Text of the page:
Family Reading Nights: the High Wire Act of Literacy Events

Happy New Year, MLK Day and Year of the Monkey early! Around this time, many schools plan literacy events to remind families of the myriad benefits of reading books together. Family nights, compared to teacher workshops and daytime assemblies for students, are the high wire act of the literacy circus–unpredictable, yet exhilarating, with the power to inspire focus.

Maybe your learning community has considered such an event before the usual doubts set in: What if nobody comes? What if 200 people come, ranging from newborns to grandparents, including folks with limited English? What if parents don’t look up from their iPhones? What if students don’t look up from their Gameboys? These fears are understandable, but fear not. Here are six ideas gleaned from my years of experience with bilingual family nights to encourage families to both attend and stay engaged.

1)    Make students part of the program. Younger students can perform a simple song or dance rehearsed in class. Older students can read or act out short poems or prose. Invite a student orchestra or choir to perform, too. Parents will not only show up in droves but will snap up the best seats to videotape their kids!

2)    Give students added incentive to attend by having them check in with their teacher at the event. Those who do can be excused from homework!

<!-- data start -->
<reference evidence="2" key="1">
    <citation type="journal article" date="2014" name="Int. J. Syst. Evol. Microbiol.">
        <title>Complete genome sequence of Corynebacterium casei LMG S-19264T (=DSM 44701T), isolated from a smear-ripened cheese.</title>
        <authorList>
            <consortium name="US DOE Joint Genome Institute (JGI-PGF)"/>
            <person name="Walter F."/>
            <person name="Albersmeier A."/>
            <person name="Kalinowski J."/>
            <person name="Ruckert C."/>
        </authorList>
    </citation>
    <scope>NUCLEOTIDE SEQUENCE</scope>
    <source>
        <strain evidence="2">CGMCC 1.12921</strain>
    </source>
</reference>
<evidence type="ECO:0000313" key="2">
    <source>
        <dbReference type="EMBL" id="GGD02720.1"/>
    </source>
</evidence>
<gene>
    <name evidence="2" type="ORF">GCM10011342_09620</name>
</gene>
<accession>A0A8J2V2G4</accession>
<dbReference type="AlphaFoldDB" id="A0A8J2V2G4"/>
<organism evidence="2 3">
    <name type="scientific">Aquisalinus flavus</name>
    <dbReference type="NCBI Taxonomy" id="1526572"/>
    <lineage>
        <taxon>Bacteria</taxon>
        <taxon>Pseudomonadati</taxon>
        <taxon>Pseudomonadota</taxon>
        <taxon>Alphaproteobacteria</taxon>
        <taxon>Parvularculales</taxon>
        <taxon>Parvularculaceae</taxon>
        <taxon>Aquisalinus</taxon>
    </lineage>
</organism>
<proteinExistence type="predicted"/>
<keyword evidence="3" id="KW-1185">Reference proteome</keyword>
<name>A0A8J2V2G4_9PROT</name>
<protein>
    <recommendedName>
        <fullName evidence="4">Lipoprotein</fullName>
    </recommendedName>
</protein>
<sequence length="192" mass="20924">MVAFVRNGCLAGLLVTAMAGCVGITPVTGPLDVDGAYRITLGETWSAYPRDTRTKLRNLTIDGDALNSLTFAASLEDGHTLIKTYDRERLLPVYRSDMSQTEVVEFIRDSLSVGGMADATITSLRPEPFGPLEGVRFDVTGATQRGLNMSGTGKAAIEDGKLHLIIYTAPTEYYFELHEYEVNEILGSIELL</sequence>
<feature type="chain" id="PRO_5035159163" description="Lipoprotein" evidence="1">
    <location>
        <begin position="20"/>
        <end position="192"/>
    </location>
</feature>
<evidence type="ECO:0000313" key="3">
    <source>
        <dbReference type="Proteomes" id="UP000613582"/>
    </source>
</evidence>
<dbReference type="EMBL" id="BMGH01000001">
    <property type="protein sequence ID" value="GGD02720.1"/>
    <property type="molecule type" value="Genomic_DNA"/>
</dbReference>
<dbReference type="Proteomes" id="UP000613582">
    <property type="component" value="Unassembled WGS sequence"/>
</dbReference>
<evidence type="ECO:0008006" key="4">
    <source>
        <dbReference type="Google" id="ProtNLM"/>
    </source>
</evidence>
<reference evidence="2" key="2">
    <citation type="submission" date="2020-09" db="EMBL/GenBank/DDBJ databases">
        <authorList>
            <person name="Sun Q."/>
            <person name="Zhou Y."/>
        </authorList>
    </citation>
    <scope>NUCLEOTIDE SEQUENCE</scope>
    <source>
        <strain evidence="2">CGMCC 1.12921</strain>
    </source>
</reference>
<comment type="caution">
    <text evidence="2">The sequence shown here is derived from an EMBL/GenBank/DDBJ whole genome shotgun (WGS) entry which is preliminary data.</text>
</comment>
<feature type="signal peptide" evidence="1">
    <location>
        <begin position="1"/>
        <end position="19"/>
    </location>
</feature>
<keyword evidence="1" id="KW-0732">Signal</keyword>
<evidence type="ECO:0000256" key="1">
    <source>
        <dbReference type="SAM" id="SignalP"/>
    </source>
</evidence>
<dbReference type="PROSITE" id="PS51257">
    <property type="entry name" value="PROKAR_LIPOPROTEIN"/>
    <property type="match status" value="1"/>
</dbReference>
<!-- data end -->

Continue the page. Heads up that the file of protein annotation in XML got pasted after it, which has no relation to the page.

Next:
3)    Encourage families to sit together during the program. This not only underscores that reading time is family time. It also keeps children focused and parents from talking and checking their phones.

4)    If possible, serve an inexpensive meal–pizza, burritos, hot dogs, (meatless dogs?)–so that parents don’t have to feed their kids between coming home from work and attending the evening event.

5)    If you have a budget, consider bringing in a professional speaker. Even a local community member can work well. The key is for the speaker’s interests and message about the importance about home-based literacy to resonate with your audience.

6)    Keep the program fun and festive, and build on your success. By planning annual reading nights, you will condition more families to look forward to them in the future.

Phew! I’m now ready to toe the high wire. In the coming months, I’ll be speaking in NM, TX, MA, NY and, of course, California where I live. If planning an event, signing onto an existing tour is a great way to save your school money. To inquire about piggybacking, or to explore a possible event in your area, please hit reply and drop me a line.

Wishing you the best in 2016… Keep groovin’!


 “I can honestly say that you are one of the best authors/storytellers that we have had at our schools-EVER! You have been a tremendous resource and I can see that you are passionate about helping children and their families know the joy of reading.”

–Sally Macher, Diboll High School Librarian, Diboll, TX

“You are an excellent presenter modeling multilingualism, music, creativity, and originality in addition to authoring fun books. You do an awesome job bringing reading joy to the students.
–Louise Pontius, Librarian, Cantú Elementary School, Alton, TX